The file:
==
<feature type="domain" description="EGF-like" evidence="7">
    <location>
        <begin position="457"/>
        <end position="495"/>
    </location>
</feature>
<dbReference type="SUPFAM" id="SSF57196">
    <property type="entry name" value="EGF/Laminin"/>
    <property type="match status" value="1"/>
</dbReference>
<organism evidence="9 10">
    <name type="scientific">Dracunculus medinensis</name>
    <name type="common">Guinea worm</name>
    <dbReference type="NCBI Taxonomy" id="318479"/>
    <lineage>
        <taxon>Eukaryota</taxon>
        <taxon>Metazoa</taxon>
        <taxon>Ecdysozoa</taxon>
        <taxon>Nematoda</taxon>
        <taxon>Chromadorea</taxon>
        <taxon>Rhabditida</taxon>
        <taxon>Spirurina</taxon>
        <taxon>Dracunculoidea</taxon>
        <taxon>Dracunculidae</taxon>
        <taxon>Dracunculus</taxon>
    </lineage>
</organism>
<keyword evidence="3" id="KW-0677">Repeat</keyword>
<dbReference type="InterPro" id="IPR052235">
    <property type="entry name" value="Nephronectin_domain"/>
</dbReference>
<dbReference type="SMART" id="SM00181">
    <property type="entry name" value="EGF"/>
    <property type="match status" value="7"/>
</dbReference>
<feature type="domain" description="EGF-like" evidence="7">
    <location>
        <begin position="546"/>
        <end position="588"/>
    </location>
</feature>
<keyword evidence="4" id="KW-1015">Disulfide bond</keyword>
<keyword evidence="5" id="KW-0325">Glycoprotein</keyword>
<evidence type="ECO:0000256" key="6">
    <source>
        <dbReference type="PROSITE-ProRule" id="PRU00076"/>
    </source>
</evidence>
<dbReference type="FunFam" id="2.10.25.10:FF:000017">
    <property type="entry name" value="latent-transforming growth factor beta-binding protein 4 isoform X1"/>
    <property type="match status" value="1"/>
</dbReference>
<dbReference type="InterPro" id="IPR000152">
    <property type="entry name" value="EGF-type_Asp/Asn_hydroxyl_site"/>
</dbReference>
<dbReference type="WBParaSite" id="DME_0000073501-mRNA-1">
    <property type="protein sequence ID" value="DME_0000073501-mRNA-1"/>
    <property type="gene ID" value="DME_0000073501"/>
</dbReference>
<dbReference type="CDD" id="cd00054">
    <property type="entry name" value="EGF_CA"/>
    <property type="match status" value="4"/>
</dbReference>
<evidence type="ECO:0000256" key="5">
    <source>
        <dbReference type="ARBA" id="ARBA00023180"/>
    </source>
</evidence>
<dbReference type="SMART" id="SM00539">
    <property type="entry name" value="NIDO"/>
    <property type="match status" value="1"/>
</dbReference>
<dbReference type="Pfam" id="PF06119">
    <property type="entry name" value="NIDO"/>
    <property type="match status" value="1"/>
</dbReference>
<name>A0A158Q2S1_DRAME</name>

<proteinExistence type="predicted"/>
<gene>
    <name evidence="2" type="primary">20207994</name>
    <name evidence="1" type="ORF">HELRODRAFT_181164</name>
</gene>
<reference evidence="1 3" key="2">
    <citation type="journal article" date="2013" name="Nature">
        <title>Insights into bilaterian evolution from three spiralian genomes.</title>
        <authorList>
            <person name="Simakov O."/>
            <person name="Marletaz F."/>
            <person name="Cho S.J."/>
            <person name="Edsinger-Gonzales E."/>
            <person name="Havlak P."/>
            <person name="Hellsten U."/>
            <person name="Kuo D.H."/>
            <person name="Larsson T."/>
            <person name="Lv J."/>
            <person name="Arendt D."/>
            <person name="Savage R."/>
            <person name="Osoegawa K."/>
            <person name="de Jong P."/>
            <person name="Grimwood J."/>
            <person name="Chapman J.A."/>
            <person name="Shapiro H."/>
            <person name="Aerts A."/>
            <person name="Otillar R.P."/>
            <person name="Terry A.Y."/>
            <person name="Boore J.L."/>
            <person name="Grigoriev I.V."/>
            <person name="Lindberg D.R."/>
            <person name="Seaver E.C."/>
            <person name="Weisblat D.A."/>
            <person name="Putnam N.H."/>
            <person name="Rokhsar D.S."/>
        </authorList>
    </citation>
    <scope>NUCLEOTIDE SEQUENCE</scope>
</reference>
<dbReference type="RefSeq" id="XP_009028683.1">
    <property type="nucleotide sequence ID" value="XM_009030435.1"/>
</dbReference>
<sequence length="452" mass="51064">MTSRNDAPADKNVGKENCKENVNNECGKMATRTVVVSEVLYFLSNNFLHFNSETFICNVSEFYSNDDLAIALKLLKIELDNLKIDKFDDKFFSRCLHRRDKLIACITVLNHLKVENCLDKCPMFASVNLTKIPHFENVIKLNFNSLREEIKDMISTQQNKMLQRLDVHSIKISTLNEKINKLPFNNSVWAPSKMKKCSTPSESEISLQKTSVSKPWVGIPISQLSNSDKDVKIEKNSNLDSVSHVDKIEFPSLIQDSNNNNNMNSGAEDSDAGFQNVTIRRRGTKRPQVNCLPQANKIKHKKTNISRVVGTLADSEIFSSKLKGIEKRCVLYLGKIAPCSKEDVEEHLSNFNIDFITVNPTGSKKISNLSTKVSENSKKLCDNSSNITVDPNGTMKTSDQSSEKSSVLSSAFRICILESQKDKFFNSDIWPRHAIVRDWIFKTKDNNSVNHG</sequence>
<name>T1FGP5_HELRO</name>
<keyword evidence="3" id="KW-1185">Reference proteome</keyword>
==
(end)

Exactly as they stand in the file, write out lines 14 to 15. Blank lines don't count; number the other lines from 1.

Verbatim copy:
    <dbReference type="NCBI Taxonomy" id="318479"/>
    <lineage>